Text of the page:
The Trump administration has largely failed at accomplishing any of the major goals that Mr. Trump campaigned on—his travel ban has been blocked, the treaty with Iran remains in effect, and the GOP efforts to “repeal and replace Obamacare” are in utter shambles.
The one area where Trump and his GOP colleagues have been effective: Gutting programs that protect the environment, and repealing rules that keep our skies clear and our waters safe.
When I looked at the Trump Administrations inchoate efforts late last year, I was deeply troubled to see the rogue’s gallery that he had put in charge of shaping climate policy and running the EPA—and they haven’t disappointed those who favor profits over the environment.
The one bright spot I saw was that federal subsidies for clean energy seemed safe—but now it looks like that will change. The New York Times reports today that the Department of Energy has begun a study to examine the impact of wind energy subsidies on the grid—and if the early moves of the Trump administration and Secretary Perry are any indication, advocates of clean power should start girding for a fight.
Particularly disturbing is the person in charge of the study: Travis Fisher, who wrote that clean energy policies are a greater threat than terrorism. Even Republican Senators, such as Chuck Grassley, are concerned by the seemingly slap-dash nature of these “research” efforts.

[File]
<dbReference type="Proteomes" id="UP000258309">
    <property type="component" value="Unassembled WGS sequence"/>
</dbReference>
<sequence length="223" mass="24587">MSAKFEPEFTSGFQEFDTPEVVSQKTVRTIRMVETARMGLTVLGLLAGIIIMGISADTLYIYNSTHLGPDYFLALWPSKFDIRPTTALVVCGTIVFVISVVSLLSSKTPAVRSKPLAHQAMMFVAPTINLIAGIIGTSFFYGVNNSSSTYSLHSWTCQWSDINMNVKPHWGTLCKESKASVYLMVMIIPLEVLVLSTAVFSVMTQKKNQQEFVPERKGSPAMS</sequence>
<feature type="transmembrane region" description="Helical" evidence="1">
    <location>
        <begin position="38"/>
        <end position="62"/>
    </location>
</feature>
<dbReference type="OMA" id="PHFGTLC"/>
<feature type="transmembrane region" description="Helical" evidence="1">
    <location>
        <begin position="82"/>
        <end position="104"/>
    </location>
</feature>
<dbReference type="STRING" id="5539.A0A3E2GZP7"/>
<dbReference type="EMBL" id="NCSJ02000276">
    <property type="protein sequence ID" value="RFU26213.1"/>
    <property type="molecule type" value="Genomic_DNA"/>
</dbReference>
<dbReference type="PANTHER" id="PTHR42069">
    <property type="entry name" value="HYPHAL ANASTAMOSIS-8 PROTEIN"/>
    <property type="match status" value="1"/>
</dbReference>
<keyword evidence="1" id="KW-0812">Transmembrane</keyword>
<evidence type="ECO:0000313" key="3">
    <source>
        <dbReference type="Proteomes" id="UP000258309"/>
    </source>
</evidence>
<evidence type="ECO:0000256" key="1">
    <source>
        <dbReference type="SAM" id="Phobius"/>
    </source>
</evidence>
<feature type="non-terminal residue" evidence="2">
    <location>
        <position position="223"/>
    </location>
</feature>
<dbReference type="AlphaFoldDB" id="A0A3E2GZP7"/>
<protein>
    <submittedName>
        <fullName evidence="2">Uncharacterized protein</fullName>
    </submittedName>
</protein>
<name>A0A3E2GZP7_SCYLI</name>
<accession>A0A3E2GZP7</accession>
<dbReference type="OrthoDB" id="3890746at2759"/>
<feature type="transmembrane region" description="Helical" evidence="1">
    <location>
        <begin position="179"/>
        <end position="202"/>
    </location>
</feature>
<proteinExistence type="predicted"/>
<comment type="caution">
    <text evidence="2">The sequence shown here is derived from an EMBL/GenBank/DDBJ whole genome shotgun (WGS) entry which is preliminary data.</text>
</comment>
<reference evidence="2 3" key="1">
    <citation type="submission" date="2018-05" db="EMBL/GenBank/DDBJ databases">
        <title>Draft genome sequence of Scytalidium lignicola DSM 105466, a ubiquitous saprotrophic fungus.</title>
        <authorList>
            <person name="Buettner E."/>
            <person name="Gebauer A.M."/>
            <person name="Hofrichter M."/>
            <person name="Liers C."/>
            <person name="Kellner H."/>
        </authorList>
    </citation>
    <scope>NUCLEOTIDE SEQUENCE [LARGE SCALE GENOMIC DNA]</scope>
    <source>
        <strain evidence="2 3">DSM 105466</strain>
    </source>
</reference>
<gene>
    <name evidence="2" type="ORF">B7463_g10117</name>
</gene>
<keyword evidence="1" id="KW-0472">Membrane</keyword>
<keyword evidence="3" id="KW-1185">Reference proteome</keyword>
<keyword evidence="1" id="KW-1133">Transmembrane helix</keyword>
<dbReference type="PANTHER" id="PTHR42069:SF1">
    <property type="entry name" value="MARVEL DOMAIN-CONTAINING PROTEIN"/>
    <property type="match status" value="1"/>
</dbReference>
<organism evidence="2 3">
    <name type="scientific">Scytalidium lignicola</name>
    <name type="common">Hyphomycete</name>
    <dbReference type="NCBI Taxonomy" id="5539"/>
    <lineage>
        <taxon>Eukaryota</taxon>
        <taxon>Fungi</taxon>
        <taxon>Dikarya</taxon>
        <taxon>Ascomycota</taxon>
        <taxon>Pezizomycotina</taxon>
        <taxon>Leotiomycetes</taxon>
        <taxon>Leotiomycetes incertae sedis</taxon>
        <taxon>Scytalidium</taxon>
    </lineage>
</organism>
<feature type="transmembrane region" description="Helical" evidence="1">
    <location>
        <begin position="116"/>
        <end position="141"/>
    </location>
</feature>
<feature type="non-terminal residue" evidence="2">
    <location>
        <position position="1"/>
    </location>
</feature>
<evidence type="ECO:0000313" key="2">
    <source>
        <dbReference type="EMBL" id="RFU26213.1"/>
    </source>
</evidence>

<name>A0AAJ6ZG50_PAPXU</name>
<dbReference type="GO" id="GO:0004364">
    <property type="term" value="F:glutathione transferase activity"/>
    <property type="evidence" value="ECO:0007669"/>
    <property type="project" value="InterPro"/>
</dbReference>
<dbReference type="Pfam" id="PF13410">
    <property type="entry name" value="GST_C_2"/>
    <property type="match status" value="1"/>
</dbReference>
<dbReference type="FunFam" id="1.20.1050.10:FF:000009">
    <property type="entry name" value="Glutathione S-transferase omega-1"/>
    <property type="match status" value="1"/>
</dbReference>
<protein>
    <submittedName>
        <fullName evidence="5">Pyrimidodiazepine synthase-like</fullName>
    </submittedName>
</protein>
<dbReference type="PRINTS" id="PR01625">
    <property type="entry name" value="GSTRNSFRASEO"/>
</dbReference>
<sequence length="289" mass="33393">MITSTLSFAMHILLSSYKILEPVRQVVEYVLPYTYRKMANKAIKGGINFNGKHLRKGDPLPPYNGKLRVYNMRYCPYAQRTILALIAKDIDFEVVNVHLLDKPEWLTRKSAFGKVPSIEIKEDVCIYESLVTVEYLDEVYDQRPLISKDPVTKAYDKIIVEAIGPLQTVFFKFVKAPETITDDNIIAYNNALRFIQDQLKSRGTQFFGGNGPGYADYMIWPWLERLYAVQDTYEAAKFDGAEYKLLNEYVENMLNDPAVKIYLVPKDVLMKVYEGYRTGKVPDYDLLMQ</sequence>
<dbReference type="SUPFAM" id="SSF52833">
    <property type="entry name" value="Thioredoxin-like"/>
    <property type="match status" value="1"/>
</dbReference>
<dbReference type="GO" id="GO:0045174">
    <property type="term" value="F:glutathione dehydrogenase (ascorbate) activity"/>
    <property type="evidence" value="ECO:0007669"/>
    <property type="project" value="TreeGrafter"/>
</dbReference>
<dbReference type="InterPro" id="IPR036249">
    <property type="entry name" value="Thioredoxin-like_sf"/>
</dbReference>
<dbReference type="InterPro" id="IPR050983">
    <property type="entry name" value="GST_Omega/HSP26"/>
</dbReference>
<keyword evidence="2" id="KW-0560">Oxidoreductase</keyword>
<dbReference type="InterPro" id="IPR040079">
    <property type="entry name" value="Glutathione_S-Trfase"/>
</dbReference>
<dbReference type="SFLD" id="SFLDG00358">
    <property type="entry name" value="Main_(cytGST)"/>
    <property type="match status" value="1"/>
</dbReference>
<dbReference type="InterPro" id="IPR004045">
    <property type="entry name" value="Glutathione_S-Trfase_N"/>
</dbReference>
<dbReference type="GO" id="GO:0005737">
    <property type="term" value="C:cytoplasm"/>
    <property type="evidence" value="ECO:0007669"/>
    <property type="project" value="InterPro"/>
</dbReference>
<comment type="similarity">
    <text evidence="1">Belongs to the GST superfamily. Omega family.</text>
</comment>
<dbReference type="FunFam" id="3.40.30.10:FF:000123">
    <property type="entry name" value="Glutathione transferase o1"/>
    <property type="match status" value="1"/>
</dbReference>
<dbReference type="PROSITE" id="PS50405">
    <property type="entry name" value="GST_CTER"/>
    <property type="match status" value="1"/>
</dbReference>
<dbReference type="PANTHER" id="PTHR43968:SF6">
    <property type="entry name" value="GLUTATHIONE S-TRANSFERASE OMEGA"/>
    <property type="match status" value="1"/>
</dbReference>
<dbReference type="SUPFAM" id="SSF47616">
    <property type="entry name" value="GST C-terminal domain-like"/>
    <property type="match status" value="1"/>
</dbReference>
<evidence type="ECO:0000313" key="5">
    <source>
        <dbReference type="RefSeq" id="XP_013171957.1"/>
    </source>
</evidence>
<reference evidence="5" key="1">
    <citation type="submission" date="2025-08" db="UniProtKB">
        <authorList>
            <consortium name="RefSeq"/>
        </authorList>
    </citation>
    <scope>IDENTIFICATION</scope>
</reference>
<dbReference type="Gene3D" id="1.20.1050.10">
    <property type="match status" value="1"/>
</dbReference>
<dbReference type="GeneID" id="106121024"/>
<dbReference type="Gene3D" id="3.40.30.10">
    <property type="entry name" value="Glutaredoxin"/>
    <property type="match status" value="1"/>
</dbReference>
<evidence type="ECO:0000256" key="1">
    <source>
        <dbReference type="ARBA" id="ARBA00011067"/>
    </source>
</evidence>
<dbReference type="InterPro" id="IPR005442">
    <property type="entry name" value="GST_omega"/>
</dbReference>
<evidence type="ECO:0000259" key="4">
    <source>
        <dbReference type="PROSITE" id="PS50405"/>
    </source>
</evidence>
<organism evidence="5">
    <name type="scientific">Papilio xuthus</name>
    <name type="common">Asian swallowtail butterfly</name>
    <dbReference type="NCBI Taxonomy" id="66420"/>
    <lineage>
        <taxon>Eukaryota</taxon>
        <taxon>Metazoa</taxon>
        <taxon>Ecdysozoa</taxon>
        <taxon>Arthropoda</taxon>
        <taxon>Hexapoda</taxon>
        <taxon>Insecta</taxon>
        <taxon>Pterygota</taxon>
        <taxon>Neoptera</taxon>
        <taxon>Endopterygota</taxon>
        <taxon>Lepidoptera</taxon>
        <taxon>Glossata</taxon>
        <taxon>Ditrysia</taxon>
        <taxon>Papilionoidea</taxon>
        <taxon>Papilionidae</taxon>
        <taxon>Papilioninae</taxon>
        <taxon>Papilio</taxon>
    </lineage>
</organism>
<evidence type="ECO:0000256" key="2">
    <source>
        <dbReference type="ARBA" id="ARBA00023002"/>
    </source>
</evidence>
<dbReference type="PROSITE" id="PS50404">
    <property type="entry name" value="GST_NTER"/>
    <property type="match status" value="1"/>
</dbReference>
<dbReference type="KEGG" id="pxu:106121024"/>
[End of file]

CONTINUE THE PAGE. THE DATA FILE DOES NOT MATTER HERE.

Why fight for clean energy subsidies like the PTC and ITC? Simple: Because fossil fuels continue to gobble up a staggering amount of subsidies, even as the cost us billions in healthcare and environmental damage.
Estimates by the International Monetary Fund find that fossil fuels continue to take over $5.3 trillion a year globally in tax payer money—despite all the damage they do to our lungs and environment. Although renewables also do receive subsidies (for the moment) the most rigorous independent study finds that worldwide, fossil fuels still receive more than four-times the support of renewables.
Don’t be fooled by the obfuscation: Wind, solar and so-called “intermittent” sources of renewable energy, when properly balanced and integrated, have not harmed grid reliability—they have improved it.
And although wind power is approaching cost-parity with natural gas in some places, the industry needs a few more years of assistance to be fully competitive. The broader point is that clean power plants improve public health and the health of the American environment.